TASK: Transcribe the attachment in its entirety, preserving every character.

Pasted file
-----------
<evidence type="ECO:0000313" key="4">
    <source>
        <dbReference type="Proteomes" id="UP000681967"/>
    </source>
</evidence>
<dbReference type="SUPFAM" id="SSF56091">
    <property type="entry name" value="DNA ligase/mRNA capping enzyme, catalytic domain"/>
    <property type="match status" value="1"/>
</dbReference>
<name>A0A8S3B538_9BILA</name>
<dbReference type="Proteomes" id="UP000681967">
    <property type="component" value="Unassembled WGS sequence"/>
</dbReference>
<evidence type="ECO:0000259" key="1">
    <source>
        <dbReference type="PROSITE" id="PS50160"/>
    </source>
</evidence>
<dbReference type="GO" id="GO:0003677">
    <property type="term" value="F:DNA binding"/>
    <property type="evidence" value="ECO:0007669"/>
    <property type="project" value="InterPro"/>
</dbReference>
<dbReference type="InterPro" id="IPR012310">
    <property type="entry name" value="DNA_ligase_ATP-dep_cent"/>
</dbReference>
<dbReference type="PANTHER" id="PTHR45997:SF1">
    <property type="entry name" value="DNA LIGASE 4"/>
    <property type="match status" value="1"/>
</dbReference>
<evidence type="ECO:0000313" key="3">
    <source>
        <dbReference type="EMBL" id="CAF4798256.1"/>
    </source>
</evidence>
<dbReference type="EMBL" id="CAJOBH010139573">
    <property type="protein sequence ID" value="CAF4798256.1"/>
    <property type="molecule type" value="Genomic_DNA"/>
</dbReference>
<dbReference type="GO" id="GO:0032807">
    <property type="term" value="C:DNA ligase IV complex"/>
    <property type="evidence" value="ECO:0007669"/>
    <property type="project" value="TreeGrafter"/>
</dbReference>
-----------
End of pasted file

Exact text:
<evidence type="ECO:0000313" key="4">
    <source>
        <dbReference type="Proteomes" id="UP000681967"/>
    </source>
</evidence>
<dbReference type="SUPFAM" id="SSF56091">
    <property type="entry name" value="DNA ligase/mRNA capping enzyme, catalytic domain"/>
    <property type="match status" value="1"/>
</dbReference>
<name>A0A8S3B538_9BILA</name>
<dbReference type="Proteomes" id="UP000681967">
    <property type="component" value="Unassembled WGS sequence"/>
</dbReference>
<evidence type="ECO:0000259" key="1">
    <source>
        <dbReference type="PROSITE" id="PS50160"/>
    </source>
</evidence>
<dbReference type="GO" id="GO:0003677">
    <property type="term" value="F:DNA binding"/>
    <property type="evidence" value="ECO:0007669"/>
    <property type="project" value="InterPro"/>
</dbReference>
<dbReference type="InterPro" id="IPR012310">
    <property type="entry name" value="DNA_ligase_ATP-dep_cent"/>
</dbReference>
<dbReference type="PANTHER" id="PTHR45997:SF1">
    <property type="entry name" value="DNA LIGASE 4"/>
    <property type="match status" value="1"/>
</dbReference>
<evidence type="ECO:0000313" key="3">
    <source>
        <dbReference type="EMBL" id="CAF4798256.1"/>
    </source>
</evidence>
<dbReference type="EMBL" id="CAJOBH010139573">
    <property type="protein sequence ID" value="CAF4798256.1"/>
    <property type="molecule type" value="Genomic_DNA"/>
</dbReference>
<dbReference type="GO" id="GO:0032807">
    <property type="term" value="C:DNA ligase IV complex"/>
    <property type="evidence" value="ECO:0007669"/>
    <property type="project" value="TreeGrafter"/>
</dbReference>